The Georgia Department of Natural Resources annually restock the lake through their fish stocking program. Along with native fish found in the lake, this provides a wide variety for anglers. Fish species include bass (largemouth, hybrid, stripped, spotted, and white), crappie, bream (bluegill, redbreast and redear sunfish), gar and catfish.
In 2002, the Fish Habitat Improvement Program was created through a joint effort between the Corps of Engineers, Georgia DNR, local businesses, volunteers and anglers. The fruits of this effort has been obvious around the lake since that time. Expanded projects in 2007 and others planned for 2008 will further expand the fishing opportunities at Allatoona Lake. For a detailed fishing forecast at Lake Allatoona click on the Georgia DNR fishing information web site.
About Lake Lanier and Lake Lanier Striper Fishing
Lake Lanier is a 38,000-acre reservoir operated by the Corps of Engineers (COE) about 50 miles northeast of Atlanta. Lanier receives heavy fishing pressure due to its proximity to Atlanta. The most popular species are spotted bass, crappie, striped bass and catfish. Lake level information can be obtained from the COE at 770-945-9531.
Black bass fishing should again be excellent in 2007. Spotted bass are very abundant, in excellent condition, and are putting on weight from the ample supply of blueback herring and threadfin shad. Therefore, anglers should experience another good year catching numerous of 1 to 5 lbs. spotted bass. The largemouth bass population appears to be rebounding from poor spawning success during the past drought years (1998-2002). Based on fish sampling in 2006, the abundance of 1 to 2 lbs. largemouth bass is much improved over the past three years. Spotted and largemouth bass can be caught on night crawlers, crayfish, and bait minnows throughout the year. Many Lanier anglers and fishing guides post fishing reports on the Bass Fishing Home Page (http://www.wmi.org/bassfish/index.html). Consider checking internet bulletin boards like this one for hot tips before coming to Lanier.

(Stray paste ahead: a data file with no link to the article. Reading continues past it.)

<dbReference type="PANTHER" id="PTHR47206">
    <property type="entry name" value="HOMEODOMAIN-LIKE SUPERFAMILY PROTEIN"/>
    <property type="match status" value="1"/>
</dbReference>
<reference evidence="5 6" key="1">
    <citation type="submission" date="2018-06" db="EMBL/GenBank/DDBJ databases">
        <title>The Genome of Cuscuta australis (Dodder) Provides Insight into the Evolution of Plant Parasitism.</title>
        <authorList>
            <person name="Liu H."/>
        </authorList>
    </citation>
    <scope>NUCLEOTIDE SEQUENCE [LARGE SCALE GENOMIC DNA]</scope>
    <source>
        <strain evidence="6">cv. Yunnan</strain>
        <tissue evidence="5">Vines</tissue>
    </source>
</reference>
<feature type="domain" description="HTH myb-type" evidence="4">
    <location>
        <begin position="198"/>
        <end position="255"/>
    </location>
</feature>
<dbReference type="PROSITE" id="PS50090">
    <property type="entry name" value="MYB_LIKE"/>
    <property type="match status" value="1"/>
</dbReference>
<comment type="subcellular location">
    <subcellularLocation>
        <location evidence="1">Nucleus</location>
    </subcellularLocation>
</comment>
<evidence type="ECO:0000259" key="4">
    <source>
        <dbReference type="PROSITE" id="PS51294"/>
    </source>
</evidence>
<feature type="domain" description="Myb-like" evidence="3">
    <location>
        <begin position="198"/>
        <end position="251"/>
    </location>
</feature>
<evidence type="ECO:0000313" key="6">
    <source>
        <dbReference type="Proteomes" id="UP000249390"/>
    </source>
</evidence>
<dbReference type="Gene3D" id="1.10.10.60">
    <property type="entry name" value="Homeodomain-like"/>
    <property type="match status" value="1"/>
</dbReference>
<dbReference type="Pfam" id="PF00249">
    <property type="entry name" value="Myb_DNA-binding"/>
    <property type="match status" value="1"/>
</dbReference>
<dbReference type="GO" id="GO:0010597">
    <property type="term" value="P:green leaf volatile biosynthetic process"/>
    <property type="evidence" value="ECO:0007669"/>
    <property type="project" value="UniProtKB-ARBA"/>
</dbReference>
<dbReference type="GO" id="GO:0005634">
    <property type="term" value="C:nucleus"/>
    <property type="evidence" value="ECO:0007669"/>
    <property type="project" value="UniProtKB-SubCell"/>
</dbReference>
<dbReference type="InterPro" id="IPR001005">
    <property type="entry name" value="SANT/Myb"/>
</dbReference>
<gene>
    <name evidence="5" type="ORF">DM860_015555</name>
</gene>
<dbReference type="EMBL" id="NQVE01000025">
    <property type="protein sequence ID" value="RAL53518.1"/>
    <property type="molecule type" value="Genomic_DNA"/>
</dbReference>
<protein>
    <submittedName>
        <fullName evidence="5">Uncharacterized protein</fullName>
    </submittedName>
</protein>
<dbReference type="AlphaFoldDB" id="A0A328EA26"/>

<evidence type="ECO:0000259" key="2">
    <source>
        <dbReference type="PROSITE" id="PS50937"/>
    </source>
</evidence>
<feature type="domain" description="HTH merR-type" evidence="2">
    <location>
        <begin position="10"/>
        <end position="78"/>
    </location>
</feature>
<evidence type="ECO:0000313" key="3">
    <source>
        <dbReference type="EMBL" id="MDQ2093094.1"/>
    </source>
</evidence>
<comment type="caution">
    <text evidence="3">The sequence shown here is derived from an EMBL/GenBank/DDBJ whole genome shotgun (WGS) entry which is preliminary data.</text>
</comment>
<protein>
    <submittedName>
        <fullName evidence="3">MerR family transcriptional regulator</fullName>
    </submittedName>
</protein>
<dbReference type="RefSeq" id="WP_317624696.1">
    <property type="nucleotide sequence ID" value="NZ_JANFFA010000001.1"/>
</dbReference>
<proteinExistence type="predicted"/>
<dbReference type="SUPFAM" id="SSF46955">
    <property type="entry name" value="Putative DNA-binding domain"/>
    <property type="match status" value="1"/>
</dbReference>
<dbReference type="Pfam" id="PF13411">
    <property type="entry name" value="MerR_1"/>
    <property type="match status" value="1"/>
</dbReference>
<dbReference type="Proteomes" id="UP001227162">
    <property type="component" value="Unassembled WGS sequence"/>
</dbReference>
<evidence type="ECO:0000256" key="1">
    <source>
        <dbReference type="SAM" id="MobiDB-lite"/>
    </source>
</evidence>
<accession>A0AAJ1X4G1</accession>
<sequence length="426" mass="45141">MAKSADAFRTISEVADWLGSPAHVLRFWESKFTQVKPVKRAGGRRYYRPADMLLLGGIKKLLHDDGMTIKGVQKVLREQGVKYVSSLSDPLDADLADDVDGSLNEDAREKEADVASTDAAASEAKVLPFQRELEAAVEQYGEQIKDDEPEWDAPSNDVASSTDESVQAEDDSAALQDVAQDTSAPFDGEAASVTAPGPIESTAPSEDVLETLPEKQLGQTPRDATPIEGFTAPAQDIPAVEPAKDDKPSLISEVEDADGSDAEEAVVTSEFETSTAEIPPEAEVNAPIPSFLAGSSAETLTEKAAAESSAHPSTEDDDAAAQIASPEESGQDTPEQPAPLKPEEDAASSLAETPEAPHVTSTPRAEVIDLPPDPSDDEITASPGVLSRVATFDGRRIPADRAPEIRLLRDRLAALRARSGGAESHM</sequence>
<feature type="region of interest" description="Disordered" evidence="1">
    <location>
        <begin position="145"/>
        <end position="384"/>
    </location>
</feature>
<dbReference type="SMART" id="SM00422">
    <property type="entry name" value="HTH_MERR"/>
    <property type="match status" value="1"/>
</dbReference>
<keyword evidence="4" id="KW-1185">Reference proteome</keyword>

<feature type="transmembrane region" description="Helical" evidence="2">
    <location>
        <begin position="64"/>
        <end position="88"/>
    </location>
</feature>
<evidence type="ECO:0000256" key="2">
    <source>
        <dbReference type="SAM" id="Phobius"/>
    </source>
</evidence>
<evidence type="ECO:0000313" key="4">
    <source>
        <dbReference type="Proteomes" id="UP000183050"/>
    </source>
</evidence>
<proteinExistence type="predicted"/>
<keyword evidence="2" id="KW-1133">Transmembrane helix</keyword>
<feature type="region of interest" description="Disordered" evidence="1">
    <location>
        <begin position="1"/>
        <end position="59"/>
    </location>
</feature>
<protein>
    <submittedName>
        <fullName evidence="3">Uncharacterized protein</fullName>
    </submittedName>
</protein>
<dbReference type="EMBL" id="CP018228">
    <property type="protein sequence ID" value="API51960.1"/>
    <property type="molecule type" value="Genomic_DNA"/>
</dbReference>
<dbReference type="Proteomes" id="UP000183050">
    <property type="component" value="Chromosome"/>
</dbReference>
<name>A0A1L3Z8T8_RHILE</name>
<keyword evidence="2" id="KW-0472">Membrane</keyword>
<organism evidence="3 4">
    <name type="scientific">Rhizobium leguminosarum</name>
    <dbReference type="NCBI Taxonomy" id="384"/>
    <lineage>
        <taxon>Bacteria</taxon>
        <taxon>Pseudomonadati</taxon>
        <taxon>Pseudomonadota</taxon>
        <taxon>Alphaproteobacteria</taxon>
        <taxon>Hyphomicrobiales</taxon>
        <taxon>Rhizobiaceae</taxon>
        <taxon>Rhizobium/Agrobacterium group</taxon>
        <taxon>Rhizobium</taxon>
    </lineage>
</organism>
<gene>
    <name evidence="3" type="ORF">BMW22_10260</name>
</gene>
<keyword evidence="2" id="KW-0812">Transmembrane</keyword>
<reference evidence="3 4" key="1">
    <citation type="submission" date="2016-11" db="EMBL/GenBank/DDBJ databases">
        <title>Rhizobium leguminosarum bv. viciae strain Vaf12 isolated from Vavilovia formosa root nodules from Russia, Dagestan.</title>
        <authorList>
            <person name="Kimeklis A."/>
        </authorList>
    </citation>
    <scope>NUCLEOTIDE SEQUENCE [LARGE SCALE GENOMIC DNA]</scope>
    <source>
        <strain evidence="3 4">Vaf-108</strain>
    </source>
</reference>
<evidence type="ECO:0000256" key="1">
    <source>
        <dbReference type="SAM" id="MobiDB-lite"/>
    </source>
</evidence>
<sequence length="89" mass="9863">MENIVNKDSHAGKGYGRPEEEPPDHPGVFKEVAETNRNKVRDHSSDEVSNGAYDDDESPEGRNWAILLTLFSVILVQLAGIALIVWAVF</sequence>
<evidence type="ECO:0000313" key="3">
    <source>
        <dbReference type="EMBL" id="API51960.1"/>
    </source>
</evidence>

Crappie anglers should experience an average year when it comes to numbers. The population of ½ to ¾ lb. fish is stable and these pan-sized fish will be common this year. The heaviest stringers will be produced from late February through April when larger spawning fish are shallow. Top areas for these panfish are the upper Chattahoochee arm (Clarks to Lula Bridge), Thompson, and Taylor Creek.